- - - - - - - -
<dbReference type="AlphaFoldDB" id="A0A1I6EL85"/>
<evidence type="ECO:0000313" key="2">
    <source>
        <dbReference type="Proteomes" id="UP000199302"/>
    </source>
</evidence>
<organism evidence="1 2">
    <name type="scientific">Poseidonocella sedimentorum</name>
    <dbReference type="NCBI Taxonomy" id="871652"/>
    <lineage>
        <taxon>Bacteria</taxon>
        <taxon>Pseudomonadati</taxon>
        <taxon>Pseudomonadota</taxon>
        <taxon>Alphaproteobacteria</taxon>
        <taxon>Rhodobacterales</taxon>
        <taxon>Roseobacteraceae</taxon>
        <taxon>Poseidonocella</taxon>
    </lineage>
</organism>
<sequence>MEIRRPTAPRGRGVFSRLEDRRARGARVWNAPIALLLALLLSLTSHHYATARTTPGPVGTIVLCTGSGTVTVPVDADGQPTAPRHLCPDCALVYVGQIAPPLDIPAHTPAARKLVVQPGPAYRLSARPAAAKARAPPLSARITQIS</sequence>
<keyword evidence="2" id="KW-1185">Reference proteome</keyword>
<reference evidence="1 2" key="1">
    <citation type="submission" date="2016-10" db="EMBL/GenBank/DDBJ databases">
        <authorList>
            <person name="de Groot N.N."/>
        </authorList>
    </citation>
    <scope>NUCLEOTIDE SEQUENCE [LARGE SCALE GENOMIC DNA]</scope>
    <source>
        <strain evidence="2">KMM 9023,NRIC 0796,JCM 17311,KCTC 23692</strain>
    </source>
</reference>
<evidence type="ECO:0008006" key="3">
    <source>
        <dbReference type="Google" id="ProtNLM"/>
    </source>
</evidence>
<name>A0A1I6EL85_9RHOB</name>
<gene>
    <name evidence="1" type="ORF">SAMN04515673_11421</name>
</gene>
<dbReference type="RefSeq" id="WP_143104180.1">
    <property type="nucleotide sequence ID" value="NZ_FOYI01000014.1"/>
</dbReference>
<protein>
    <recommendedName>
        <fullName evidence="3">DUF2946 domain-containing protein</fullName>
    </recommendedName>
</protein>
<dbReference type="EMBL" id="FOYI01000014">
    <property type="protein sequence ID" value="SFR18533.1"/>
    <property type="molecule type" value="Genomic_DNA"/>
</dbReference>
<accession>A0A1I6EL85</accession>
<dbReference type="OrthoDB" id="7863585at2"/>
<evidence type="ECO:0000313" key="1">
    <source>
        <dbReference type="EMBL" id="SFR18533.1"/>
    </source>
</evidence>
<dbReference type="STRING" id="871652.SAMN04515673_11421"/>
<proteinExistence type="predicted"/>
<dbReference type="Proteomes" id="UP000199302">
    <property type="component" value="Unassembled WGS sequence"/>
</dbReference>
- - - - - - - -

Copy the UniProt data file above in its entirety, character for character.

<dbReference type="AlphaFoldDB" id="A0A1I6EL85"/>
<evidence type="ECO:0000313" key="2">
    <source>
        <dbReference type="Proteomes" id="UP000199302"/>
    </source>
</evidence>
<organism evidence="1 2">
    <name type="scientific">Poseidonocella sedimentorum</name>
    <dbReference type="NCBI Taxonomy" id="871652"/>
    <lineage>
        <taxon>Bacteria</taxon>
        <taxon>Pseudomonadati</taxon>
        <taxon>Pseudomonadota</taxon>
        <taxon>Alphaproteobacteria</taxon>
        <taxon>Rhodobacterales</taxon>
        <taxon>Roseobacteraceae</taxon>
        <taxon>Poseidonocella</taxon>
    </lineage>
</organism>
<sequence>MEIRRPTAPRGRGVFSRLEDRRARGARVWNAPIALLLALLLSLTSHHYATARTTPGPVGTIVLCTGSGTVTVPVDADGQPTAPRHLCPDCALVYVGQIAPPLDIPAHTPAARKLVVQPGPAYRLSARPAAAKARAPPLSARITQIS</sequence>
<keyword evidence="2" id="KW-1185">Reference proteome</keyword>
<reference evidence="1 2" key="1">
    <citation type="submission" date="2016-10" db="EMBL/GenBank/DDBJ databases">
        <authorList>
            <person name="de Groot N.N."/>
        </authorList>
    </citation>
    <scope>NUCLEOTIDE SEQUENCE [LARGE SCALE GENOMIC DNA]</scope>
    <source>
        <strain evidence="2">KMM 9023,NRIC 0796,JCM 17311,KCTC 23692</strain>
    </source>
</reference>
<evidence type="ECO:0008006" key="3">
    <source>
        <dbReference type="Google" id="ProtNLM"/>
    </source>
</evidence>
<name>A0A1I6EL85_9RHOB</name>
<gene>
    <name evidence="1" type="ORF">SAMN04515673_11421</name>
</gene>
<dbReference type="RefSeq" id="WP_143104180.1">
    <property type="nucleotide sequence ID" value="NZ_FOYI01000014.1"/>
</dbReference>
<protein>
    <recommendedName>
        <fullName evidence="3">DUF2946 domain-containing protein</fullName>
    </recommendedName>
</protein>
<dbReference type="EMBL" id="FOYI01000014">
    <property type="protein sequence ID" value="SFR18533.1"/>
    <property type="molecule type" value="Genomic_DNA"/>
</dbReference>
<accession>A0A1I6EL85</accession>
<dbReference type="OrthoDB" id="7863585at2"/>
<evidence type="ECO:0000313" key="1">
    <source>
        <dbReference type="EMBL" id="SFR18533.1"/>
    </source>
</evidence>
<dbReference type="STRING" id="871652.SAMN04515673_11421"/>
<proteinExistence type="predicted"/>
<dbReference type="Proteomes" id="UP000199302">
    <property type="component" value="Unassembled WGS sequence"/>
</dbReference>